Wreck it Ralph, the animated comedy about a video game villain who wants to be a hero, but inadvertently brings havoc to the place he lives, as he tries to do just that is a movie I’m glad to have finally watched.
What I like most about writer / director Rich Moore’s film is the general cleverness of the story and its execution. There’s a particular twist in the story that I didn’t see coming that stands out as a favourite moment.
Another element to enjoy about Wreck It Ralph is the animated cuteness. It’s not quite the baby Jack Jack from Incredibles 2 (2018)or the Minions (2015)kind of extreme cuteness, but it’s cuteness all the same.
Even though Wreck It Ralph is overall a good movie, it isn’t quite in my top ten list of favourite animated films. I blame my non-gamer status for this. Especially since I’m sure that those who’ve played all or most of the arcade games featured are very likely going to enjoy this movie that much more. Of all the games in the movie, I’ve only ever really played PacMan and Sonic the Hedgehog.
I know that by this point you’ve probably already seen this movie and its sequel – but if not, tune in to appreciate the smart execution and especially if you’re a fan of arcade games.
Wreck It Ralph stars John C. Reilly, Jack McBrayer, Jane Lynch and Sarah Silverman.
My fears about the extent to which I’d enjoy Ocean’s Eight were kind of realised. Starring Sandra Bullock and Cate Blanchett – to name just two, director Gary Ross’s movie isn’t quite as exciting for me on the whole as the other Ocean’s movies I’ve seen. It didn’t help that the eight members in Ocean’s group barely interacted long enough for me to gage much about their group chemistry, but I feel as though ‘sizzling’ wouldn’t really be the right word.
Another key reason I didn’t have as much fun is that for a good portion of the first half of the film, even though I was happy to be introduced to the members of the final eight, I found myself a little bored. This is partly because the real reason for Ocean’s elaborate upcoming heist was yet to be revealed.
Once the motivation for the heist was mentioned, I became that little bit more invested. Prior to that it felt as though I was being asked to ‘cheer’ for a major career criminal without really knowing enough about her – except that her brother Danny Ocean was in the same field of work.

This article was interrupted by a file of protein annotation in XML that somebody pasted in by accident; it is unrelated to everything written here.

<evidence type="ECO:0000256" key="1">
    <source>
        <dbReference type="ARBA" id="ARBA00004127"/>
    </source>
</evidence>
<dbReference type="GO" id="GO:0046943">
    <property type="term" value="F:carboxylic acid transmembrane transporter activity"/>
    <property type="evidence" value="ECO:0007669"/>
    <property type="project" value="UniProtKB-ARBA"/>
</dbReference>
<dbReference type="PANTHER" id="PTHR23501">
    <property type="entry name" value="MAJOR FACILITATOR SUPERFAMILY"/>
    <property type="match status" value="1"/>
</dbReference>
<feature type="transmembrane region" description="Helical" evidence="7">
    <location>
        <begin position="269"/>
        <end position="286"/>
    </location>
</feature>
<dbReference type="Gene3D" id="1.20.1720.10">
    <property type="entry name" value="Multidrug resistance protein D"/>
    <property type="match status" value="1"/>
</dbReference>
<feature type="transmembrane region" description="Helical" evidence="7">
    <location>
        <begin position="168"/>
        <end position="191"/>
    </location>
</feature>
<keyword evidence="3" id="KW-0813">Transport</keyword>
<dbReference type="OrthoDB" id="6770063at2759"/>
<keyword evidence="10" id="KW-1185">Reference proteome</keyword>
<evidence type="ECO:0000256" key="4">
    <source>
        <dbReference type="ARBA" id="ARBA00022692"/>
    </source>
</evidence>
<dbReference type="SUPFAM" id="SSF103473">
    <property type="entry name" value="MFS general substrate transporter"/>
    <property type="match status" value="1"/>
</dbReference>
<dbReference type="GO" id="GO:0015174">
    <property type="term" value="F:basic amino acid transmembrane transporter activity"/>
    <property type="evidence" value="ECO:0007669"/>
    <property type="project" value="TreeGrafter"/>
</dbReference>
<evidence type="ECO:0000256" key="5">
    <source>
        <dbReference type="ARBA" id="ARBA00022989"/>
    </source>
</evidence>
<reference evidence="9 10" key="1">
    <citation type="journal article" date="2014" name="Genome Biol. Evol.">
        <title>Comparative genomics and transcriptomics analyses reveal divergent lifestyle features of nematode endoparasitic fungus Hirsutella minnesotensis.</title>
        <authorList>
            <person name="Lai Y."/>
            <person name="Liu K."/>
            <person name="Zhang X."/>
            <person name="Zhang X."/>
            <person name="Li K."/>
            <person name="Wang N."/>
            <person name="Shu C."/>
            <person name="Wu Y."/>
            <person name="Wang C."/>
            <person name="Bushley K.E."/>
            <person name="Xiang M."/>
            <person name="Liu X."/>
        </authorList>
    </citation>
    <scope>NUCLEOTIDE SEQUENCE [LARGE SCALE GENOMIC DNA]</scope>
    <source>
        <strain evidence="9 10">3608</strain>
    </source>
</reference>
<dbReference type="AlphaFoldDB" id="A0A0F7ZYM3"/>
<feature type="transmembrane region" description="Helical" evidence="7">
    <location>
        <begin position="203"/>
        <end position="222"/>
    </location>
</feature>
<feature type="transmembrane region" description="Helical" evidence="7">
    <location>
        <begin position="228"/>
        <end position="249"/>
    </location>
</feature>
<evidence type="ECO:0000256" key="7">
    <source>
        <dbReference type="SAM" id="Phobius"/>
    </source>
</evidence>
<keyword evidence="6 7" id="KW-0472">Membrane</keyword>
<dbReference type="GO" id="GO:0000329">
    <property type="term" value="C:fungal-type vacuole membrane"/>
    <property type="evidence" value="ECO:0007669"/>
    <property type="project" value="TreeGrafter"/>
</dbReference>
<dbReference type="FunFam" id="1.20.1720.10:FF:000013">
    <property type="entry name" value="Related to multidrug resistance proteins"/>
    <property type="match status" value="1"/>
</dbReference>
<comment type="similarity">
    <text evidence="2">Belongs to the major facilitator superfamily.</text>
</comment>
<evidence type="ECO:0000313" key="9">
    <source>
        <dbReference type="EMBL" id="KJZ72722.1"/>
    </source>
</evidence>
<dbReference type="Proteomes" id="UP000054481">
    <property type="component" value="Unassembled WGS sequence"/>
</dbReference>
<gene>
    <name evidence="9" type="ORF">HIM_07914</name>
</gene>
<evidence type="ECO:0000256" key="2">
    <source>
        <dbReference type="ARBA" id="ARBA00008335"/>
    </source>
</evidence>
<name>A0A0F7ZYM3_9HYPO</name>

I will admit that I was impressed by all of Ocean’s cons immediately post release from prison. Yet, deep down I couldn’t help but judge her. I’d likely have to re-watch the other Oceans movies to find out precisely why I don’t recall judging Danny quite as harshly, if at all. My guess would be that part of the reason is I don’t really identify with Danny. Whereas I have at least one thing in common with his sister. Furthermore, I don’t remember seeing Danny conning the sweet looking lady at the cosmetics counter, though I could be wrong.
Overall, Ocean’s Eight really became most engrossing once the actual steal got under way. Even though Ross’s film didn’t thrill me as much as it’s predecessors, I did identify three things in the movie that I may not forget any time soon. Firstly, Anne Hathaway’s performance. I thoroughly enjoyed watching her behaving terribly. Especially because it seems so far removed from her true character or any other roles I remember her playing. Second, I liked the little moments of comic relief courtesy of Mindy Kaling; an example being the scene where she, erm, ‘speaks French’. There’s also James Cordon whose Britishness among all the Americans proved quite fun to watch.
Give it a chance if you’re so curious. Perhaps you’ll be wowed more than I.
Directed and co-written by Gary Ross, Oceans 8 is an all-female leading cast that stars Sandra Bullock as Debbie Ocean. Ocean gathers a crew to attempt an impossible heist at New York City’s yearly Met Gala.
It looks as though Debbie is supposed to be a relation of Danny Ocean rather than a female Danny Ocean character, in a world where George Clooney’s Danny Ocean never existed. interesting.
I really want Ocean’s 8 to be good and my hopes are relatively high mainly because Cate Blanchett is in it. Such pressure on ‘queen Cate’.
Helena Bonham Carter, Mindy Kaling, Sarah Paulson, Anne Hathatway, Dakota Fanning, Samantha Cocozza and Olivia Munn also star.
Inside Out is an intelligent animated film about a young girl (Riley) and her emotions. Particularly how Joy, Sadness, Fear, Anger and Disgust try to agree on the best way to get through Riley’s days after her surroundings change unexpectedly.
Directed by Pete Docter and Ronnie Del Carmen; Amy Poehler, Mindy Kaling, Bill Hader, Phyllis Smith and Lewis Black provide the key character voices.
Being an animated movie, cuteness was always likely; but my, oh my is Sadness the cutest! Watch it for a little education on how memories work, why each one is important and Amy Poehlers wonderfully hopeful voice.
I learnt today that two close friends of mine do not find Seth Rogen and Evan Goldberg’s This Is The End (2013) funny. WHAT?! I know. After coming to terms with their revelation, I made an effort to understand by running through the possible explanations:
They hadn’t watched or enjoyed Pineapple Express (2008), Superbad (2007) Knocked Up (2007) or other great comedies by Rogen and Goldberg.
They must not have been in the right frame of mind to properly appreciate the greatness. I believe that you have to be ‘in the mood’ for certain kinds of films (comedy, drama, action, etcetera) to get the best out of them.
They were too tired to pay due attention.
Apparently none of the above explanations were correct, so I was left with the only possible answer. It’s clear. Something is very wrong with both of them. As such, trying to make sense of the situation would be a royal waste of time. And… I might need new friends.
What do you think? Did you find This Is The End funny? I’d like to think that there’s nothing wrong with you… 🙂